Gas leak was a ticking time bomb

Gas leak was a ticking time bomb

120 port workers, students and firemen admitted to hospitals

Gas leak was a ticking time bomb

Chlorine gas leaked from one of these cylinders at the Mumbai Port Trust in Mumbai on Wednesday. PTI

He, like other port workers, slept near the Bombay Port Trust (BPT) warehouse, a ticking time bomb storing hazardous cargo, 136 cylinders containing chlorine gas, for the last 13 years waiting to be disposed off.

The cylinders were empty, or so everyone, including the authorities, believed. But six of them actually contained chlorine. And, over the years, these canisters caught rust, which might be the reason behind the gas leak from one of the cylinders on Wednesday that left 103 people ill. In total, 120 port workers, students from a nearby college hostel and firemen, who rushed to the aid of others, were admitted to KEM, J J and BPT hospitals in South Mumbai.

Sixty-five of them were discharged by Thursday evening, and the timely treatment saw eight patients, who were in critical condition, recovering significantly and are now out of danger.

“Nobody is in critical condition. Most of the patients were discharged yesterday (Wednesday) and this (Thursday) morning,” Dr P P Lahane, Dean of J J hospital said, adding that due to large intake of chlorine gas patients developed breathlessness and were facing burning sensation in eyes, on face and hands.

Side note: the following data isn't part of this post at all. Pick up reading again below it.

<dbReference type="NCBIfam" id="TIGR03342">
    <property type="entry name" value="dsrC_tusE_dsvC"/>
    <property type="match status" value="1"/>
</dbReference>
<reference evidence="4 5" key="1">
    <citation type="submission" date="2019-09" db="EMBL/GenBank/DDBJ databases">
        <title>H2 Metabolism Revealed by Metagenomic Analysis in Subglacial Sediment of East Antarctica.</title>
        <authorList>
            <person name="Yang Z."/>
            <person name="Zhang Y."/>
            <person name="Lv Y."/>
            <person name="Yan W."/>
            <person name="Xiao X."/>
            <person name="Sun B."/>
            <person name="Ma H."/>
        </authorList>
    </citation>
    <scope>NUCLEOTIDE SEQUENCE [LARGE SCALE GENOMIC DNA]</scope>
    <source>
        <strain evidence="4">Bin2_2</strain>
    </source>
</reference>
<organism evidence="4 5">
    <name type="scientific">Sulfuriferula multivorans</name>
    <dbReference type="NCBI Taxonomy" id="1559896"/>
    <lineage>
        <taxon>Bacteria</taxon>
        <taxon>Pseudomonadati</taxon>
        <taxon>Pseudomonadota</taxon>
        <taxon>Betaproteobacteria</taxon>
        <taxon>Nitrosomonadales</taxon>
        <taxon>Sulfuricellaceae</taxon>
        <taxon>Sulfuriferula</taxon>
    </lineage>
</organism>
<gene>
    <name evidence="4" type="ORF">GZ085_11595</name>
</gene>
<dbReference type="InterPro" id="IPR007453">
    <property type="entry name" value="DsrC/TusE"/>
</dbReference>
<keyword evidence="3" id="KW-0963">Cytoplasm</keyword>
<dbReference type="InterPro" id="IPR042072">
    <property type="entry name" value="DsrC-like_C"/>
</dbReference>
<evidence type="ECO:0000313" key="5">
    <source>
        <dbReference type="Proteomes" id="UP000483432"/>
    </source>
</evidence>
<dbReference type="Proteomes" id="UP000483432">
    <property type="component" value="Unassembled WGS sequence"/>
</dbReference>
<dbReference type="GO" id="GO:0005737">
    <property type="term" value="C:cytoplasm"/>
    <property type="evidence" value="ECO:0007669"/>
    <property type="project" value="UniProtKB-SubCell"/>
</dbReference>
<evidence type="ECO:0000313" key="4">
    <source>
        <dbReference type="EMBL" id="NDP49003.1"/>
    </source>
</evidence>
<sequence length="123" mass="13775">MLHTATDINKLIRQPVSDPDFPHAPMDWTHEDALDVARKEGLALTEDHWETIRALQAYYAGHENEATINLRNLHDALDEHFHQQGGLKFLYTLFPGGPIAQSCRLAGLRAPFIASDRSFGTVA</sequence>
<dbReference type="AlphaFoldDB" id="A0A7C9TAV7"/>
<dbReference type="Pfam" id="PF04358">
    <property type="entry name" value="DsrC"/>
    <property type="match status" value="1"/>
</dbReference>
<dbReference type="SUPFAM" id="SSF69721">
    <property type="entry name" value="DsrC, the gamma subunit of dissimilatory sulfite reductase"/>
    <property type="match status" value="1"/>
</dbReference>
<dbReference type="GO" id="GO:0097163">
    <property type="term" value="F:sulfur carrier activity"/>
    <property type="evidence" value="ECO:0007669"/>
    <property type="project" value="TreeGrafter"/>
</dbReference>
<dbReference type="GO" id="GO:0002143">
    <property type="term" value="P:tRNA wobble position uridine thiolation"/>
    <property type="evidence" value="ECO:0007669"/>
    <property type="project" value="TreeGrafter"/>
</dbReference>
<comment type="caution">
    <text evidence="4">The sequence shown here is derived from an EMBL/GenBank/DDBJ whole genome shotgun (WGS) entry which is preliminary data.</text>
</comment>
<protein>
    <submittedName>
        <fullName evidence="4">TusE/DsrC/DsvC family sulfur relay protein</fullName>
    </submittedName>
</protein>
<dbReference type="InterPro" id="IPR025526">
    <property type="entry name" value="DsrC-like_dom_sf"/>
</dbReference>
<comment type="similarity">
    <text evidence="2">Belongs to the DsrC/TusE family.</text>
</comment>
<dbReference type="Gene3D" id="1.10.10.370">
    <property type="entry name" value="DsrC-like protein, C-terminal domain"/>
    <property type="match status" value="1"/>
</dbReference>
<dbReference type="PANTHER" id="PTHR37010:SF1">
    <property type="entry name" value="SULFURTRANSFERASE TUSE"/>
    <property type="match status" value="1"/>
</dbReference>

For men like Natarajan, they will soon return to work at the port trust despite knowing that it puts their life in grave danger. “If we don’t work, we won’t earn money,” he said. At the port, the operation to ensure that other cylinders are safely disposed off continues.

“Overnight three cylinders, containing chlorine gas, have been neutralised up to 80 per cent. One cylinder is giving a problem, as its gas valve is not functioning. So neutralising that cylinder is taking time. This will take at least another 24 hours to complete the operation,” the Commandant, CISF, Mumbai Port Trust Division, Vinaj Kajla said.
According to an official press release, 136 cylinders, including the one from which the gas leaked, have been lying on BPT’s Hay Bandar premises for the past several years.
These had been imported in 1997 but the importers did not take delivery, it said. “Bombay Port Trust is checking its records to find out whether any action had been taken for disposal of the hazardous material in the past,” the release said.